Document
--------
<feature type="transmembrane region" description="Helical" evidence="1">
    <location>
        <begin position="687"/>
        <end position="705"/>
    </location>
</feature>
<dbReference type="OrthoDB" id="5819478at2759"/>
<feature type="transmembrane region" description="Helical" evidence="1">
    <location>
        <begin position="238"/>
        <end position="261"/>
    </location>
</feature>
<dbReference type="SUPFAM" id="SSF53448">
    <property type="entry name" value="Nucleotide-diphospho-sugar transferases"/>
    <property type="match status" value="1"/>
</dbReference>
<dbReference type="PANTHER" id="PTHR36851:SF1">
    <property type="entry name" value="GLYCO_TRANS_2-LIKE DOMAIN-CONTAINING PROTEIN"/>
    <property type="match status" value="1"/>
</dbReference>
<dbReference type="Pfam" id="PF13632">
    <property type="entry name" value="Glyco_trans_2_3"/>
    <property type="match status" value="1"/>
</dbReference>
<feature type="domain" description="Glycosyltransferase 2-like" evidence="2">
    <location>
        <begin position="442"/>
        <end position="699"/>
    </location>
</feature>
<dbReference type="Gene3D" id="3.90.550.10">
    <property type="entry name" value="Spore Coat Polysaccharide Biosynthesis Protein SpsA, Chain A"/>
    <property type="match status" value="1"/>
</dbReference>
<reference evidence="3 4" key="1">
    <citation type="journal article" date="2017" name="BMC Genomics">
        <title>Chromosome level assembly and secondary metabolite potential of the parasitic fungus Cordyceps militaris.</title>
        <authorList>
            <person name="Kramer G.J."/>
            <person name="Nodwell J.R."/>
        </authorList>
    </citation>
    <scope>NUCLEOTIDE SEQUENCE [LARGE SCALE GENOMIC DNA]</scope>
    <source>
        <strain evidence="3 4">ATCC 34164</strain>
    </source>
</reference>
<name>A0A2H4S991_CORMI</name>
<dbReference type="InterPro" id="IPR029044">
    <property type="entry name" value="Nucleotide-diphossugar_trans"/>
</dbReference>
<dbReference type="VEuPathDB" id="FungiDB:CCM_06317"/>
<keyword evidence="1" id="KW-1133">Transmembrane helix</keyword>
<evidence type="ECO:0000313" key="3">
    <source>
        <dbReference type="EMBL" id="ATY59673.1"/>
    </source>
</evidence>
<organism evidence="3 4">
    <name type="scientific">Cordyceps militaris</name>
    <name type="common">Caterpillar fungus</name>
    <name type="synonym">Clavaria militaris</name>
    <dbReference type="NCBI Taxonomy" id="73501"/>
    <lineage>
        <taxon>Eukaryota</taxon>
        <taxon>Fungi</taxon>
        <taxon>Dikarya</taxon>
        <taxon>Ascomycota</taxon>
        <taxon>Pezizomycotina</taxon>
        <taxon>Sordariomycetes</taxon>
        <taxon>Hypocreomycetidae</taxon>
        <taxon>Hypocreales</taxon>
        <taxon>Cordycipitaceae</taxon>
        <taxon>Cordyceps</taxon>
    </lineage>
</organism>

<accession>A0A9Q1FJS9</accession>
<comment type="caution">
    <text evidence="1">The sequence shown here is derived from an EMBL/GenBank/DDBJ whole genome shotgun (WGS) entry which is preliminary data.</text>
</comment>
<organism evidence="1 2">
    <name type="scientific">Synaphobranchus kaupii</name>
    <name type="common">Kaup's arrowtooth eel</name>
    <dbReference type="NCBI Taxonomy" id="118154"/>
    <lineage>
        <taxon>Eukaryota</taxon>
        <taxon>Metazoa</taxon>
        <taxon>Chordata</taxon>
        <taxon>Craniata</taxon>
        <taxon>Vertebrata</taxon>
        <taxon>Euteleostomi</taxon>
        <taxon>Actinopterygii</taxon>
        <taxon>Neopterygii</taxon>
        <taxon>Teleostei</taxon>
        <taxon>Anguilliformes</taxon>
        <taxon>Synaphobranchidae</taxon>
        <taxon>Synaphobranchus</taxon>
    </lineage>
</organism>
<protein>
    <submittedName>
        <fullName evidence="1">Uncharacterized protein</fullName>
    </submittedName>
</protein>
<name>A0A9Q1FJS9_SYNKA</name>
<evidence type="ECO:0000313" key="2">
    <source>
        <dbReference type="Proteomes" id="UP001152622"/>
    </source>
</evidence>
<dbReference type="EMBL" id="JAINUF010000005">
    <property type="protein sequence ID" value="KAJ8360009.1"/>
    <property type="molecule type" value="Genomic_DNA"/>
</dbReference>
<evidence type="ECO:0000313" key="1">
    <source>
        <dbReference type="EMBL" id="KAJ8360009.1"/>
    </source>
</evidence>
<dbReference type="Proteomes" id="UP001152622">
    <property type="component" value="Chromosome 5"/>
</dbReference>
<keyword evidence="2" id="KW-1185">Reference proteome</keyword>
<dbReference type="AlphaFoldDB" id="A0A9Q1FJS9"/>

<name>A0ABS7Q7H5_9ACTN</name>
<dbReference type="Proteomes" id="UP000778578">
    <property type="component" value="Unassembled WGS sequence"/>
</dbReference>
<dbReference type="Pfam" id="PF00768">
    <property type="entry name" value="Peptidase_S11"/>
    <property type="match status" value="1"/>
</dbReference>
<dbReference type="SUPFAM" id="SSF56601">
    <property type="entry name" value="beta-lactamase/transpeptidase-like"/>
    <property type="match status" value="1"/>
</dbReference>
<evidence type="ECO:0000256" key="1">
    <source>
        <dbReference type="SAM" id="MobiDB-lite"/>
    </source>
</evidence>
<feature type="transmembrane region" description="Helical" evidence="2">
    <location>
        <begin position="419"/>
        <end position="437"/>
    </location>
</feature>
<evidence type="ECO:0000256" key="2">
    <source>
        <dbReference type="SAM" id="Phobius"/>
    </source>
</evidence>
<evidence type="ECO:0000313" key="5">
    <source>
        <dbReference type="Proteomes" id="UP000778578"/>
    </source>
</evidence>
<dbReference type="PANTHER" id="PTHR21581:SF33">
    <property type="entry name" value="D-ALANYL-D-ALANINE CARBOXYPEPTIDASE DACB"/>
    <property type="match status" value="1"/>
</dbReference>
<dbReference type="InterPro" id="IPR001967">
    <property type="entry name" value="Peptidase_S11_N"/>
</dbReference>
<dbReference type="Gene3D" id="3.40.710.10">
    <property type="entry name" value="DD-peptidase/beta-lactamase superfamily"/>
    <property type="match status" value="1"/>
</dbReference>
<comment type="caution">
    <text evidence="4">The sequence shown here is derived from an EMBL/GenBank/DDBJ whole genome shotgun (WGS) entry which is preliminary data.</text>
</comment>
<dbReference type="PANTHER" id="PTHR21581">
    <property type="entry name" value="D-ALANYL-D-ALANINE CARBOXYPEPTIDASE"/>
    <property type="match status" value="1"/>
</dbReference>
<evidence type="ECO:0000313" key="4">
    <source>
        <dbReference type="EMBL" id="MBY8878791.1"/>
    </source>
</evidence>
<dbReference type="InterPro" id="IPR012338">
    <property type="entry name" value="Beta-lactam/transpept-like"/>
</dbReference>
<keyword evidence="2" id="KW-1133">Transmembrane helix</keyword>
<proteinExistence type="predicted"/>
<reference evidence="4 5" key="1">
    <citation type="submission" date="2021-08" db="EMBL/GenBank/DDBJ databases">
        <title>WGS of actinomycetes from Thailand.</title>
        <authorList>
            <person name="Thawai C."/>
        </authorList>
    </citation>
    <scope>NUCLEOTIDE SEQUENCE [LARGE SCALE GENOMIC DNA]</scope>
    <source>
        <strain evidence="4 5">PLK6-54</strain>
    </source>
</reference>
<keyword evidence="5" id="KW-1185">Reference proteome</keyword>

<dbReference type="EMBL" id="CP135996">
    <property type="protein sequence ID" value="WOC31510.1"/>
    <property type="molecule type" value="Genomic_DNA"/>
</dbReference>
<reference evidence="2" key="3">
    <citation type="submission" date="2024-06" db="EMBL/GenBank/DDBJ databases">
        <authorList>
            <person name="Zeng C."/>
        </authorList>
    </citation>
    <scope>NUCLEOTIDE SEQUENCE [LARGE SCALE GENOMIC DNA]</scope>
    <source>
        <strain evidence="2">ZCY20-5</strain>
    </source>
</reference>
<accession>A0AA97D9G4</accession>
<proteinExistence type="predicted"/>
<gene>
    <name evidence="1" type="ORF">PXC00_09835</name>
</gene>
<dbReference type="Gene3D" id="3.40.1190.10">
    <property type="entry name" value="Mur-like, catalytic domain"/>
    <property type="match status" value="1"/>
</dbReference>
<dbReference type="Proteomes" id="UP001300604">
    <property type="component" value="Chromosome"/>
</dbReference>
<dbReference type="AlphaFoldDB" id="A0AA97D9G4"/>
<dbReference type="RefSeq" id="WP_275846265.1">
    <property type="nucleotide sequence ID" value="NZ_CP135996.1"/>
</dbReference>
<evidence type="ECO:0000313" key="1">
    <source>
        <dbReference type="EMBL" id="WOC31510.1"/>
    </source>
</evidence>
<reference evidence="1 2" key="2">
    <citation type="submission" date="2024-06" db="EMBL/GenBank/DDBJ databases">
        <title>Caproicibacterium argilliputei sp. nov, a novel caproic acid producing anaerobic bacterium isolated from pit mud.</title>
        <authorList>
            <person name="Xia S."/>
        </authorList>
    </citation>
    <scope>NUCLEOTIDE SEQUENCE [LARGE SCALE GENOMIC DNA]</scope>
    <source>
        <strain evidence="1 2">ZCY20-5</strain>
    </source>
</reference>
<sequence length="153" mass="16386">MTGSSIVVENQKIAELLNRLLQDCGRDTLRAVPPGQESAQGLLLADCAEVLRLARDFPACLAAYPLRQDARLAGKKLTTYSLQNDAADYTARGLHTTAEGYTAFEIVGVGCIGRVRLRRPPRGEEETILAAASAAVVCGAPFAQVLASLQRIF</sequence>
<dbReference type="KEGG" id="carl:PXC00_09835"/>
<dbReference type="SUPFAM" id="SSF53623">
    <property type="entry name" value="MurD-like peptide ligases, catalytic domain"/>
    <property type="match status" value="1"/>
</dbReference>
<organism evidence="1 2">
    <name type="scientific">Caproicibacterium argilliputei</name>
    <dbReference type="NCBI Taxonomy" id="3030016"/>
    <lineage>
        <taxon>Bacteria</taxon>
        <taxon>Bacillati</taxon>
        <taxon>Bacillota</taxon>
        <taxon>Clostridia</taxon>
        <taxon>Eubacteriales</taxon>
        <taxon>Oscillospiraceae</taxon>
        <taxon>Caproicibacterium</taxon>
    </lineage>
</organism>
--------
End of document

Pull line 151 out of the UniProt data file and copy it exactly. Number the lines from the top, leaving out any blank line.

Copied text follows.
        <dbReference type="SAM" id="Phobius"/>